So far there are no surprises to report as we’ve gotten into these files and our plan is to update you on a sort of a general level about recoveries on a quarterly basis. As well over the past few months, we have undertaken a full review of the streaming contract portfolio, analyzing production metrics and collateral security metrics. Our streaming contract underwriting metrics have evolved from large capital commitments to small numbers of farmers to much smaller capital commitments to larger numbers of farmers.

Over the past 18 months, we have looked to underwrite streams based on approximately 10 to 15 bushels per acre of canola, with canola acres representing no more than one-third of total farm acres. In some cases, due to above average security collateral strong historic credit behavior or consistent above average yields are, where we are able – sorry, where we may take delivery on as much as 15 bushels per acre but that’s the upper limit of our standard comfort range. This place is a natural ceiling on Capital committed to one farming operation and accordingly, nicely diversifies and lowers the risk across the portfolio.

Some of you may recall that during the early days of Input Capital, we were prepared to take up to 20 to 25 bushels per acre of canola in some instances. In the past 18 months I can tell you that every new deal that we’ve done has been in the 10 to 15 bushel per acre range, and we like that a lot and all of these contracts have been strong additions to the portfolio, so we’re pretty pleased with those results to date.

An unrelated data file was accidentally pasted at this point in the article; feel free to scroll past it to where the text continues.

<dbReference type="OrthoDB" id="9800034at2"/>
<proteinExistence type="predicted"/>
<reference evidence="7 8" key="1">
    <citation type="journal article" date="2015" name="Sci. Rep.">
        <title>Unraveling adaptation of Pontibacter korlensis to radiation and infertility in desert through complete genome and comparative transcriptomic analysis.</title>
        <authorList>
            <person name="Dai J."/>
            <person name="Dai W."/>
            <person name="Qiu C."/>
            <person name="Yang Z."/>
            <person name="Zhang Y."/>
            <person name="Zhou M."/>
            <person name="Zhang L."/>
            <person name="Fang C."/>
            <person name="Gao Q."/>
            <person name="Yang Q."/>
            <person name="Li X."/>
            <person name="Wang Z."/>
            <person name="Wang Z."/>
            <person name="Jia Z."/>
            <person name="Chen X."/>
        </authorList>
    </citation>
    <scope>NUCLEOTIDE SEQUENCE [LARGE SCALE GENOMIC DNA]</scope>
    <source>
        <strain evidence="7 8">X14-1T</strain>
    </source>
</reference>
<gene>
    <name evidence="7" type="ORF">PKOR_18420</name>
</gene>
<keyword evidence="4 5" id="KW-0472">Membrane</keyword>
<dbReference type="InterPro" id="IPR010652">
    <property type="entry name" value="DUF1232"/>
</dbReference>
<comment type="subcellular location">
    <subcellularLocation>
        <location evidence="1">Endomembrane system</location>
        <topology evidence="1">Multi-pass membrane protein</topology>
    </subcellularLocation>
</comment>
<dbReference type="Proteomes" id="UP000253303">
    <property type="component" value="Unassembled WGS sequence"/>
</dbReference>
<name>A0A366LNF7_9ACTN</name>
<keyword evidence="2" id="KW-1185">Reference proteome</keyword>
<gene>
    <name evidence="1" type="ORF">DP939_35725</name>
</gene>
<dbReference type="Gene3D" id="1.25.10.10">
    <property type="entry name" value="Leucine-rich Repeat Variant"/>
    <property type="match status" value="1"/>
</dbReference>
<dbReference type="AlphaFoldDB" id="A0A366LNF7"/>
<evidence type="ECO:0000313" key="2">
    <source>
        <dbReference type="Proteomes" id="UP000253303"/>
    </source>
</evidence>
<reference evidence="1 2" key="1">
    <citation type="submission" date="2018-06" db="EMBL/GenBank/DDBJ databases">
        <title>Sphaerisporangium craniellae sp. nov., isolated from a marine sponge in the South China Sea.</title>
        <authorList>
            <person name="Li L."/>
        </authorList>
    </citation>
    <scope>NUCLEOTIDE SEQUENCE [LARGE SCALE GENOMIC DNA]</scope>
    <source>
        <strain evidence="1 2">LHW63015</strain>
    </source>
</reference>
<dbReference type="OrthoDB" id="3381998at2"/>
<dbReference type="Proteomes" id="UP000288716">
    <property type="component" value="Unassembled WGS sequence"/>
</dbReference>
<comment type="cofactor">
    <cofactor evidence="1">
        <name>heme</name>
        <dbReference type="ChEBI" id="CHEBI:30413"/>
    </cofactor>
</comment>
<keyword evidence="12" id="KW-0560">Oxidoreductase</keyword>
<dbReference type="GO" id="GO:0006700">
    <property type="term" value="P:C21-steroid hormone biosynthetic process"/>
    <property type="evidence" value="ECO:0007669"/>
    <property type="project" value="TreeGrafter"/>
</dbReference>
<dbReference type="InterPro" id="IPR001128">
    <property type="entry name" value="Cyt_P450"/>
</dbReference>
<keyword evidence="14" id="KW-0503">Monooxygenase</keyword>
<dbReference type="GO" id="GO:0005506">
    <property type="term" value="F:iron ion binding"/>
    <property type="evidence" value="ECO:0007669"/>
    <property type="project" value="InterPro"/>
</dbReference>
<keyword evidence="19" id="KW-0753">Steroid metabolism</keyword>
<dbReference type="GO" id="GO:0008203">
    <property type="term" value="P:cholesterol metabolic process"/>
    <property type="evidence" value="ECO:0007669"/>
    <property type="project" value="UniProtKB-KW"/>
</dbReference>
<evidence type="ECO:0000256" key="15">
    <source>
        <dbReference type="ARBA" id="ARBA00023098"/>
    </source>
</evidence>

We also take care to secure our upfront capital to 100% equity in farm land with a preference towards a 120% equity to upfront capital, and we bolster this with supplementary security including security agreements – I’m sorry, including general security agreements, TSAs, purchase money security interests, assignment of production quarters, insurance payouts and other security as appropriate to a farm operation. These pieces will generally add in the order of 25% to 50% of additional security on to these contracts and in some cases add beyond 50% to our security cushion. So we have – essentially we have a very strong security package in Input Capital and all the deals that we’re doing.